The document is so personal that a couple of the experienced foster/adoptive parents that we asked about this situation were not only surprised, they actually worried that if prospective foster parents knew that their home studies could get released they might reconsider fostering.

The impending release of our home study didn’t change anything for us and while we were far from overjoyed with the idea, we weren’t so distressed that we’d head into court to try and fight it, which was an option. We had nothing to hide. Yes, they would find out we’re a same sex couple, but in our great liberal state of Massachusetts where we lesbians have all the same rights as heterosexuals and legally cannot be discriminated against solely on the premise that we’re lesbians, we’re not too concerned about our “big secret” being let out of the bag. Our only concern with being revealed as a same sex couple was that dad would be distracted by it when visiting with the children or look for petty reasons to complain about the kids’ care simply because he didn’t like us.

A week later the date rolled around for the motion to be heard in front of the judge and the dad’s attorney won. DCF handed over a redacted version of our home study.

The next trip to the court room for the attorneys was on the docket for the following week – at least it was, but the court dates were pushed forward for reasons unknown to us.

We’re not holding our breath for any good news on the legal front. New court dates have been scheduled for Tuesday, June 2Friday, June 19, and Monday, July 8, but time will tell what actually happens on these days. Since it’s in family court the courtroom is closed and we cannot be present. Nor will the kids be present at any time.

We’ll hear about the hearings in the abstract, if we’re lucky. However, if the bio parents agree to relinquish their rights and sign an open adoption agreement, then we’ll be contacted.

As always, we’re trying to keep this from putting too much of a damper on our days. Right now we’re a couple of lucky ladies with two beautiful kiddos living under our roof and while they both drive us a little batty from time to time we love having them in our lives. We’re continuing to show these two nuggets, Sport and Sunshine, what family, love and fun is all about.

The kids joined us for our annual pilgrimage to the cape for Memorial Day weekend and they had a blast! And just in case you don’t believe us, here are a few photos from the beach to give you a glimpse at how awesome the weekend was:

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Legal family or not – boy are we lucky!


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Spring has Sprung

Spring has sprung and we’re sure keeping busy! All of the snow has finally melted and our lawn is starting to show shades of green and the park down the street is teeming with activity, so of course, Sport wants to spend every waking moment running around outside. We’ve played hours of baseball, basketball, football and soccer, but Sport isn’t the only one keeping us on our toes. Sunshine is now on the move – she’s started to crawl!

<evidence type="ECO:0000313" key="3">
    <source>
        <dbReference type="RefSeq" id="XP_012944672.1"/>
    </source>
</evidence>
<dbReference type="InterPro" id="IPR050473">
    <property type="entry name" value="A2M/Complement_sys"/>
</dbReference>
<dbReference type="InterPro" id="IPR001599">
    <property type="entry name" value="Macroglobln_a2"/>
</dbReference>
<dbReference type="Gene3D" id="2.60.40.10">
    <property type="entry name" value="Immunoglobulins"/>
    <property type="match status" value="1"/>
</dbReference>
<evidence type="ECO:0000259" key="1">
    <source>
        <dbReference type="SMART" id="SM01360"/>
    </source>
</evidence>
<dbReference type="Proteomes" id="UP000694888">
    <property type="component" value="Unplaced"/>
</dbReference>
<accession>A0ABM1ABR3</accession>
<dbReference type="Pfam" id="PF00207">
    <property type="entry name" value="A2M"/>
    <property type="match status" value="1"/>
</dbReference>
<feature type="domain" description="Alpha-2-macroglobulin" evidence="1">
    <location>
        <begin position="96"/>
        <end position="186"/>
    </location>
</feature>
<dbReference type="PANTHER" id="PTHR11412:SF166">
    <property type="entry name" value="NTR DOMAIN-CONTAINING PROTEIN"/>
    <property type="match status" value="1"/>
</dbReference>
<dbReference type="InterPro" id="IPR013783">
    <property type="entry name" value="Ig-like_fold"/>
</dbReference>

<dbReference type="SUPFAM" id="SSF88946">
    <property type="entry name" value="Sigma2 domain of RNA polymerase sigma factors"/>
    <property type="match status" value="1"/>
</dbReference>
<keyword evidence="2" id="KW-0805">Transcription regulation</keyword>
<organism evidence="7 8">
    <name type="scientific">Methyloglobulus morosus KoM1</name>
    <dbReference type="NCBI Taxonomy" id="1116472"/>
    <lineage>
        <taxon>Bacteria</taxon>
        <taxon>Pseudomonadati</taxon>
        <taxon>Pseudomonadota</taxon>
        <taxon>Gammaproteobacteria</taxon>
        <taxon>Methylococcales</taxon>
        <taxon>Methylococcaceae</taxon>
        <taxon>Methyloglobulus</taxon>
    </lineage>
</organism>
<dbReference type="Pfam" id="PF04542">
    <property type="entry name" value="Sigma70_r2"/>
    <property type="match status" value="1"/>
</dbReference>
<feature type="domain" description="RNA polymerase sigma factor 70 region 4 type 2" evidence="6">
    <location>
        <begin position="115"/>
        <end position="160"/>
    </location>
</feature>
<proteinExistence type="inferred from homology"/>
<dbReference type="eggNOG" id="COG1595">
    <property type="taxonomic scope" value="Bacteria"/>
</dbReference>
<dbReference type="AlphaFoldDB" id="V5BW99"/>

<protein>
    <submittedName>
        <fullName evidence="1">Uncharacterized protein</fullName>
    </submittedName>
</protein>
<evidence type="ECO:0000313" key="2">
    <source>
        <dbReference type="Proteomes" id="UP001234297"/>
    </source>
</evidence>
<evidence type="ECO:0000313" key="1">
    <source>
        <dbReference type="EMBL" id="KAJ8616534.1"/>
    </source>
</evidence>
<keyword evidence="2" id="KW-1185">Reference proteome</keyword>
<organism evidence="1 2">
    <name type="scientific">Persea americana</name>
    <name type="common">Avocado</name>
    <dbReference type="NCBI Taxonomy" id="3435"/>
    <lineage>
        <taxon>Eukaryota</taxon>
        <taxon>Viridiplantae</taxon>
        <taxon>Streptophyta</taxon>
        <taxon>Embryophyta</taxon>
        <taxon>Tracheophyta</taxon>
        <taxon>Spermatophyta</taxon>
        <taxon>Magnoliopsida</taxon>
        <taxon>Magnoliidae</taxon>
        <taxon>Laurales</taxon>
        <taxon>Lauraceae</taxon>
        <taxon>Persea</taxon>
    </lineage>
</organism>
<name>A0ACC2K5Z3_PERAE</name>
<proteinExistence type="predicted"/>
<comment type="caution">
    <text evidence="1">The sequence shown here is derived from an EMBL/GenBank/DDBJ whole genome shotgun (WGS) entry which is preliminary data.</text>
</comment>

The busyness is a great way to keep our minds off the upcoming court dates. We have absolutely no control over the outcome of the case, we won’t be present in the courtroom, and we won’t be called as witnesses, so it does us no good to obsess over it. Of course we’re still going worry if our minds have the time to contemplate it – so we don’t give ourselves much time.

To give you a glimpse into how we’ve welcomed spring we decided that photos can say a lot more and are a heck of a lot more fun to look at then paragraphs of words, so here you go, our spring so far…

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The Court Date

It’s been a while since we announced the court dates and we’re sure you’ve all been waiting with bated breath to know what happened, so drumroll please…… nothing. That’s right nothing happened, well nothing besides a paperwork error and a continuance.

Part of the court proceedings includes an investigation conducted by a neutral third party who will submit a report to the court. This report was supposed to have been completed on February 23, before the trial dates, but someone incorrectly marked the due date as March 23, so it wasn’t ready in time.  Thankfully the kids’ lawyer, K, pushed for the rescheduled date to be sooner rather than later and the judge scheduled the trial for the next available opening – May 21 and 22.

While we were of course disappointed to hear that the case was continued, we’re glad we “only” have to wait until May, because it could be worse – a lot worse. A couple who we took our MAPP classes with (for those of you who need a quick refresher those were our Massachusetts Approach to Partnerships in Parenting classes that were required to become certificated foster parents) also had a court date scheduled the same week for TPR (termination of parental rights) and also had a continuance. However, their case was continued until 2017!

Although hearing about the pushed court date was a bit of a headache, trying to schedule a time for the court investigator to come out and meet with us and the kids was an even bigger headache!

We can only assume that since the investigator’s report was supposed to be due on February 23rd that it was assigned sometime before then. However, we only heard from the investigator once the kids’ lawyer reached out to her the day of the continuance. Then we went back and forth for two weeks before deciding on a date. The date we decided on of course coincided with Meg’s doctor’s appointment, but she decided to reschedule since picking a date had turned into such a hardship.